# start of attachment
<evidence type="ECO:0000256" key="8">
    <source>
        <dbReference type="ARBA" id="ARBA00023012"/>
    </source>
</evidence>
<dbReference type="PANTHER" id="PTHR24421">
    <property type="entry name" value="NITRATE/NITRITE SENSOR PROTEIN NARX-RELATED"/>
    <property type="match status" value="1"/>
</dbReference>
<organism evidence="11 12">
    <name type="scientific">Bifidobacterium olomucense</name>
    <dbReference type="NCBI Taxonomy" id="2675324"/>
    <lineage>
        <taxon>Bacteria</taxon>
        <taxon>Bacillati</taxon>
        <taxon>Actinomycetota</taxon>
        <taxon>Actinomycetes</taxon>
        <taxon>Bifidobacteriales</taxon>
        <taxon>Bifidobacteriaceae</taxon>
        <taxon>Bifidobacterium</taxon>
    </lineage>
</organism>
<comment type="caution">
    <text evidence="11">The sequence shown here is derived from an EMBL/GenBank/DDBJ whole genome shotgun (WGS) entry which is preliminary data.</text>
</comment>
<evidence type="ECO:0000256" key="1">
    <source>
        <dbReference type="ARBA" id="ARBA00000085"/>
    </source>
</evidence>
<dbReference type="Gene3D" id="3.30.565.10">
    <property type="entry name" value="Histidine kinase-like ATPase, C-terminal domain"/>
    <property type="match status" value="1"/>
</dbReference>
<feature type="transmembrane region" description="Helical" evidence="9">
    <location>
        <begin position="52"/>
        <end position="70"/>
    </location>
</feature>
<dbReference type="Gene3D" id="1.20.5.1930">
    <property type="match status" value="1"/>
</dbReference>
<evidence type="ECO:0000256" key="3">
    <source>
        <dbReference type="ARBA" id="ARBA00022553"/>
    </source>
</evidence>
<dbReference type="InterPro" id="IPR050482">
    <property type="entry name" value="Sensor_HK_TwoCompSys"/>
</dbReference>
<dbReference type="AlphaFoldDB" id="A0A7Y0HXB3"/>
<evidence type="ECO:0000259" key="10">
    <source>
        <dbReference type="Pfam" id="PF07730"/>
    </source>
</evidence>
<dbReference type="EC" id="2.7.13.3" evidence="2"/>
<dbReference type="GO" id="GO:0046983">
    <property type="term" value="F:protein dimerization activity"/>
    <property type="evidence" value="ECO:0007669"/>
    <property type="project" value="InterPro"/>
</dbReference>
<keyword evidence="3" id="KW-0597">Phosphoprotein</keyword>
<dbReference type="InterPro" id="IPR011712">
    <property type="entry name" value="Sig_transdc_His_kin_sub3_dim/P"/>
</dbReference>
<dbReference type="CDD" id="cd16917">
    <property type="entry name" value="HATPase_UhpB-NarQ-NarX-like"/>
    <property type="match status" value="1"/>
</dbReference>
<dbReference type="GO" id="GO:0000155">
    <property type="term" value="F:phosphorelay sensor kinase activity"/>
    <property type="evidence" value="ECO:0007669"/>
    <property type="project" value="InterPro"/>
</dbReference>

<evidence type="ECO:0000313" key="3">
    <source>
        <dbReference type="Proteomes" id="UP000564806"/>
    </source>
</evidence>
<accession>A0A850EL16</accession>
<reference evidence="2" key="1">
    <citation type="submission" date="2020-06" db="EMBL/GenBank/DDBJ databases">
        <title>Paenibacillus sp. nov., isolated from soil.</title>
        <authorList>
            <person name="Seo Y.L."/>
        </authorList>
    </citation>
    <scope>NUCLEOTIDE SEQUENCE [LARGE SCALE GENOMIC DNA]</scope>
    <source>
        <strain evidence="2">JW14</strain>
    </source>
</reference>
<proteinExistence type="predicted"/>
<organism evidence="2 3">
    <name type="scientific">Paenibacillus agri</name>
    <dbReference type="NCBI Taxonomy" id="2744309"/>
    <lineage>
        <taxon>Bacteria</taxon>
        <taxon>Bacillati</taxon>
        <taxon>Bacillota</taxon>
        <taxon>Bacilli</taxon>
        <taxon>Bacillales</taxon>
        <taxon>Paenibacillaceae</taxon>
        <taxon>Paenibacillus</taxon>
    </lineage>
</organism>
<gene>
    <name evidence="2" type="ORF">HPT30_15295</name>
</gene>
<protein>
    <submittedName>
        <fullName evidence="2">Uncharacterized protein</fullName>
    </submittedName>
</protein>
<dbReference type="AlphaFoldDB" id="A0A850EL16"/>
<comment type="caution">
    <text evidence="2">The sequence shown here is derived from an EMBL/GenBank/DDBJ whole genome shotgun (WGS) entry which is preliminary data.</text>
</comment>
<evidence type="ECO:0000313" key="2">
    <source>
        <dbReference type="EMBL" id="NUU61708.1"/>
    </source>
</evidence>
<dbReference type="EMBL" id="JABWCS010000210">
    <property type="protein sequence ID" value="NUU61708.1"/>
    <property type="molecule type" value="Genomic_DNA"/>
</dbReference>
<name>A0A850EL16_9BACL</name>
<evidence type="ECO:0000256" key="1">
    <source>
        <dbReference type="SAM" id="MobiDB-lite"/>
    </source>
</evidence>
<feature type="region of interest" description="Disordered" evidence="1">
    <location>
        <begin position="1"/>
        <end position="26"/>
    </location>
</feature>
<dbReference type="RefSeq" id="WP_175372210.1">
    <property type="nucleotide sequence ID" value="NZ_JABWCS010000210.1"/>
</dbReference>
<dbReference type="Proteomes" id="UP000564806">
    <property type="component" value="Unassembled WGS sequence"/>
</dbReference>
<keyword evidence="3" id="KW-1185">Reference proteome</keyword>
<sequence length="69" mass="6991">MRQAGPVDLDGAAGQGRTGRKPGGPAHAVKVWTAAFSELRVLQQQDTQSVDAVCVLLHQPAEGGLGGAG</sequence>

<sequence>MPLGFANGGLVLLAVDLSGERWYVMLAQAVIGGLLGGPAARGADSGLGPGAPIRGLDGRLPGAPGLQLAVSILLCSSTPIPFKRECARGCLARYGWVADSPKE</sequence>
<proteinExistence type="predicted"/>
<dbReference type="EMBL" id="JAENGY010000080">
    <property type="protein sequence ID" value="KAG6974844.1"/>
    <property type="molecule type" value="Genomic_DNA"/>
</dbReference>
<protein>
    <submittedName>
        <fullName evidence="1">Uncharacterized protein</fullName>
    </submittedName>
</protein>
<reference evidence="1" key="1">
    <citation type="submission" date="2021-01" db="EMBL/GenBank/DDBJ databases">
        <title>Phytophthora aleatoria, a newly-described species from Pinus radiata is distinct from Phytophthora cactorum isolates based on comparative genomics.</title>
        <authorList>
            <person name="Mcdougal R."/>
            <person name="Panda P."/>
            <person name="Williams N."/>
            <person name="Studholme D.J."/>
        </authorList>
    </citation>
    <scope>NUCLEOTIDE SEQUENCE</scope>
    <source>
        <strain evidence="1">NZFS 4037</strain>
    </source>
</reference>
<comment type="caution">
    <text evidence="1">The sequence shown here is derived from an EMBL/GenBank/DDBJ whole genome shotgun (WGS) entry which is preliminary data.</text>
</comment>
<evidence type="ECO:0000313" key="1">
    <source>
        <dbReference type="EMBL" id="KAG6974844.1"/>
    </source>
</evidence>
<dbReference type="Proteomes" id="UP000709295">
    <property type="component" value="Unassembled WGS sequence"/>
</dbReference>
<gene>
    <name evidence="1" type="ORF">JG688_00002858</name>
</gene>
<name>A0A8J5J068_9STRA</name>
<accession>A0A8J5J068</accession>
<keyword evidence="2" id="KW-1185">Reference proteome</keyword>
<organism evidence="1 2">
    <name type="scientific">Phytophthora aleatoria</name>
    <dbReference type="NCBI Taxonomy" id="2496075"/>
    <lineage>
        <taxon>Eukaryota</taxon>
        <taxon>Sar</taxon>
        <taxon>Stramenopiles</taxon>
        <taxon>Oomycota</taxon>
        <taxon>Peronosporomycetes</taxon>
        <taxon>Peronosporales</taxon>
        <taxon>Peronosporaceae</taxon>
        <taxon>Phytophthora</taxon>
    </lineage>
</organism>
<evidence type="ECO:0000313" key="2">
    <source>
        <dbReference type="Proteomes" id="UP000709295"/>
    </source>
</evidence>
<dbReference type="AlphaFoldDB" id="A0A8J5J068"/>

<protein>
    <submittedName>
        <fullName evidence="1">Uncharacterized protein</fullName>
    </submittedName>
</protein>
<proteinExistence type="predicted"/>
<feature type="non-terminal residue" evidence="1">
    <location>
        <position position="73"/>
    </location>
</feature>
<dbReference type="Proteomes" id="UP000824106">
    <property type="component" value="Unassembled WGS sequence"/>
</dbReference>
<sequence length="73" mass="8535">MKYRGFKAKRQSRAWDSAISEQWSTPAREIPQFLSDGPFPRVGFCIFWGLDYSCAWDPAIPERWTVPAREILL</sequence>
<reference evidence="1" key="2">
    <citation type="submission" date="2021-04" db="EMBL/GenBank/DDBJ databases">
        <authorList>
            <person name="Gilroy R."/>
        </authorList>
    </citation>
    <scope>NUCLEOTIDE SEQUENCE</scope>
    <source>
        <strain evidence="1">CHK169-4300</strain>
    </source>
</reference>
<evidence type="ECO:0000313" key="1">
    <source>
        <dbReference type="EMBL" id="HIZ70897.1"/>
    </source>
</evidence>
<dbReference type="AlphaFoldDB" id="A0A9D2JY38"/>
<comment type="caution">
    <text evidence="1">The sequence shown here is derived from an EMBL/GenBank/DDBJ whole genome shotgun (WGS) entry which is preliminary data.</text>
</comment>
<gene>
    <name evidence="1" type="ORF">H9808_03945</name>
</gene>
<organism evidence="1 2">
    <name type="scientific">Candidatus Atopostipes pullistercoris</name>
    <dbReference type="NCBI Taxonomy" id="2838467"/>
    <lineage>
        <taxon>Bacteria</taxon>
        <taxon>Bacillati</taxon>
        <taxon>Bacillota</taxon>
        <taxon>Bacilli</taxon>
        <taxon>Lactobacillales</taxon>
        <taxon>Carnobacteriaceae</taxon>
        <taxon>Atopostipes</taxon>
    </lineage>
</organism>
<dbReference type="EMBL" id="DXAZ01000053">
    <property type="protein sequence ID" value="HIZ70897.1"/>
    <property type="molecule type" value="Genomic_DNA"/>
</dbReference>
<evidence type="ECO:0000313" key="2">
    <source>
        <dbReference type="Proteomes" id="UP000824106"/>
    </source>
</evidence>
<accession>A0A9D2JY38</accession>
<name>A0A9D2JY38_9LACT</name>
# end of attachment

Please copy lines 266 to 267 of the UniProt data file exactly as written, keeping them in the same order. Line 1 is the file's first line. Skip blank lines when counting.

    <property type="molecule type" value="Genomic_DNA"/>
</dbReference>